The mean difference of the pH between the two methods was 0.01, with 95% CI ranging from (–0.06 to 0.08). The mean difference of the pCO2 between the two methods was –6.4 with 95% CI ranging from (–10.61 to –2.18). The mean difference of the HCO3 between the two methods was –0.85 with 95% CI ranging from (–2.59 to 0.89). The mean difference of the Base excess between the two methods was –0.89 with 95% CI ranging from (–4.08 to 2.30). The mean difference of the PO2 between the two methods was 46.34, with 95% CI ranging from (–8.38 to 101.6). The mean difference of the oxygen saturation between the two methods was 0.47, with 95% CI ranging from (0.35 to 0.58) (Table 2). Bland Altmann plots depicting the difference in arterial and venous pH and pCO2 measurements between average of arterial and venous pH and pCO2 is represented in Figure 1 and 2.


The study findings showed acceptable agreement between ABG and VBG analysis among the study participants. In literature, there is plenty of evidence for the agreement between ABG and VBG (8,10-12,15). Despite the available evidence in the literature, VBG has not gained confidence for routine usage among the clinicians. Few studies in the past have expressed reservations on the diagnostic accuracy of VBG inaccurate patient evaluation (12,16,17).

This present study was carried out to evaluate whether VBG can replace ABG in initial patient evaluation in emergency departments. As shown in results, the agreement is excellent with 95% limits of agreement as –0.06 to 0.08 in pH. In this present study, the agreement in pCO2  and bicarbonate values show an acceptably narrow agreement compared to the previous study (12).

Agreement of pCO2 in previous studies is good and within acceptably narrow limits, but in this particular study even though pCO2 shows an acceptably narrow agreement (95% limits of agreement –10.61 to –2.18) since the zero bias is outside the limit. This indicates there is a significant difference between arterial and venous measurements. Hence the arterial and venous pCO2 values cannot be replaced with each other.

As expected, the venous pO2 and arterial pO2 did not show good agreement in our study (95% limits of agreement –8.38 to 101.06), as the difference is too great to be clinically significant.

The mean difference of the HCO3 between the two methods was –0.85 with 95% CI ranging from (–2.59 to 0.89). The mean difference of the Base excess between the two methods was –0.89 with 95% CI ranging from (–4.08 to 2.30). Both these parameters suggest agreement between ABG and VBG.

Among the previous available literature, the most commonly studied group of participants were a single diseased group like DKA and renal failure (10,11). In this study, only a few patients in the study group had extremes of pPH and were in shock; therefore, it was not possible to find the agreement and correlation of ABG and VBG values in those patients. Hence a more extensive study of patients in the extremes of pH and states of shock is needed to comment on the agreement and correlation of patients in those states.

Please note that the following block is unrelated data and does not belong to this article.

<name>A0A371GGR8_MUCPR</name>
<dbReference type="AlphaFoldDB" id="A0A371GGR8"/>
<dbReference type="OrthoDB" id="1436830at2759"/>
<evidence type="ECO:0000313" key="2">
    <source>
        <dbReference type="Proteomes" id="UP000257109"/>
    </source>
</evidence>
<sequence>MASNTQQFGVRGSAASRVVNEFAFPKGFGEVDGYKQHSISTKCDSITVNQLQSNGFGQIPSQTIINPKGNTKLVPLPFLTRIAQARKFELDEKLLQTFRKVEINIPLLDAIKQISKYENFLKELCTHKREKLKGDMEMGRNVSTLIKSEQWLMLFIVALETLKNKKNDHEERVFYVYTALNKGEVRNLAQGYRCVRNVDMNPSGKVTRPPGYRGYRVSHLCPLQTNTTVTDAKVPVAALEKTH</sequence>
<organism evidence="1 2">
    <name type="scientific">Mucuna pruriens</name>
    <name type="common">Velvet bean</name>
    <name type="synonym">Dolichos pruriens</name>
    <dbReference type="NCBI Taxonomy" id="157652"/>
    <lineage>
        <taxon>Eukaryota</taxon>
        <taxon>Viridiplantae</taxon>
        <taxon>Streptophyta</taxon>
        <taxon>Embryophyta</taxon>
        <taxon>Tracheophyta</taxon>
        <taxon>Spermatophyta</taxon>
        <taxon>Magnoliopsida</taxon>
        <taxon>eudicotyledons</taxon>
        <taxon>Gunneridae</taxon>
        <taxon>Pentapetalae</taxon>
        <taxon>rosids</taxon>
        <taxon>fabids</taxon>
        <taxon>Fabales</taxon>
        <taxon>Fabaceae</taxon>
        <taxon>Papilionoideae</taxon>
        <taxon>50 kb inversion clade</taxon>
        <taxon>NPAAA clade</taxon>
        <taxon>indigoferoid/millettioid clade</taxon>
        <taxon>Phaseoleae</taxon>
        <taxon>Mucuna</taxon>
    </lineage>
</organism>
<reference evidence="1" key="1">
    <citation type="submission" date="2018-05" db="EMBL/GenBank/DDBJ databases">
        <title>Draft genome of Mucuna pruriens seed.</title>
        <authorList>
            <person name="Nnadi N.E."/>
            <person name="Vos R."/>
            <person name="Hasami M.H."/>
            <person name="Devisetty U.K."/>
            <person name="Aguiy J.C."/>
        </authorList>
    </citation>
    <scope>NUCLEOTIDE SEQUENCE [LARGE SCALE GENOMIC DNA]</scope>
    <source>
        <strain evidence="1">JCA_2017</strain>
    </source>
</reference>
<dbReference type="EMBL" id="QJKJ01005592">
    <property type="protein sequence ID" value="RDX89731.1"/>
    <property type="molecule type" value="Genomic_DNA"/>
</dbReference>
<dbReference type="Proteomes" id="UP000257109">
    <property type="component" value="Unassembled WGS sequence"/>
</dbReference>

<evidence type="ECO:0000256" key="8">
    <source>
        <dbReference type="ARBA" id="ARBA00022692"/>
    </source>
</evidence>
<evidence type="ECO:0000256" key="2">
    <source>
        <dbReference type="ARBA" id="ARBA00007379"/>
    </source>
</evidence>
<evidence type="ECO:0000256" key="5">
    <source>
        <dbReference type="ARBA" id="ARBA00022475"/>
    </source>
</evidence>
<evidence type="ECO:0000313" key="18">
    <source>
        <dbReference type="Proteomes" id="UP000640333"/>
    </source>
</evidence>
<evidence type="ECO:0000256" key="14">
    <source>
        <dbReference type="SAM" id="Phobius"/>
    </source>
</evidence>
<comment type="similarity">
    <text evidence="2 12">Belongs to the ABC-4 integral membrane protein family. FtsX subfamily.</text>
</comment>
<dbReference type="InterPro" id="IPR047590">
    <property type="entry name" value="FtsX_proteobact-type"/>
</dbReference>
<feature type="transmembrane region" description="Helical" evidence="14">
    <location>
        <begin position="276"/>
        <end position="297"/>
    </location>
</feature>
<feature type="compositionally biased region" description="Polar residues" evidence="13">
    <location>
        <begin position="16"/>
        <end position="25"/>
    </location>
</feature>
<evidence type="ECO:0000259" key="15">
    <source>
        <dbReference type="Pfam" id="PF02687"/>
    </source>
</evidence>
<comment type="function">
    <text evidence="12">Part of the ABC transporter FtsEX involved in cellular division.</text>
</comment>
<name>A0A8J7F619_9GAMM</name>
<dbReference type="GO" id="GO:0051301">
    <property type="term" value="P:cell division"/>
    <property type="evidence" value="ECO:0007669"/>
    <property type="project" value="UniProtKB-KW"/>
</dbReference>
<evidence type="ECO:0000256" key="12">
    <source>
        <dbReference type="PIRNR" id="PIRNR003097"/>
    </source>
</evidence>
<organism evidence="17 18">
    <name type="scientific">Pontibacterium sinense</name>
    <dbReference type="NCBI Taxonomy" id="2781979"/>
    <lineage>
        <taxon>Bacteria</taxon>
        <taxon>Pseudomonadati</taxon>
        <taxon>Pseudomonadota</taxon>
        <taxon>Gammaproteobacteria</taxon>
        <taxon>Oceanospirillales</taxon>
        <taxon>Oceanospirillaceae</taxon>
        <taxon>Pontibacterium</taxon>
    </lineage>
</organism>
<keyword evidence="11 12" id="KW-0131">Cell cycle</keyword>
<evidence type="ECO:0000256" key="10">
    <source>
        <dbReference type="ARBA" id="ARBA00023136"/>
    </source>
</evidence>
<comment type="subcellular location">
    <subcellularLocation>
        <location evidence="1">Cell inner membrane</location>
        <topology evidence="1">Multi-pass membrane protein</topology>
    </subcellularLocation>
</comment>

The strength of this study being, the study was conducted among the wide array of patients attending the emergency department. The limitation of the current study was the recruitment of the participants were not done randomly, and convenience sampling was followed.


Thus, we can conclude from my study that pH, HCO3 and Base Excess agree well in ABG and VBG analysis, and both can be used interchangeably in the ER. We recommend that Based on the initial assessment of patients in the ER, VBG can be used as an alternative for ABG as it will not alter the treatment of the patient drastically.


We acknowledge the technical support in data entry, analysis and manuscript editing by “Evidencian Research Associates.”


Ethics Committee Approval: Ethics Committee approval was taken before initiating the study from Vinayaka Mission’s Kirupananda Variyar Medical College, Ethics Committee (number: VMKVMC&H/IEC/19/48, on 06.03.2019).

Informed Consent: Informed written consent was obtained from all participants, and data confidentiality was maintained.

Peer-review: Externally peer-reviewed.

Authorship Contributions

Surgical and Medical Practices: R.K.T., Concept: R.K.T., H.H.S.C., Design: R.K.T., H.H.S.C., M.D., Data Collection or Processing: R.K.T., M.D., K.N.P., Analysis or Interpretation: R.K.T., H.H.S.C., M.D., V.P.C., Literature Search: R.K.T., V.P.C., K.S.C.,  Writing: R.K.T., K.S.C.

Conflict of Interest: No conflict of interest was declared by the authors.

Financial Disclosure: The project was self-funded. No external agency had funded the project.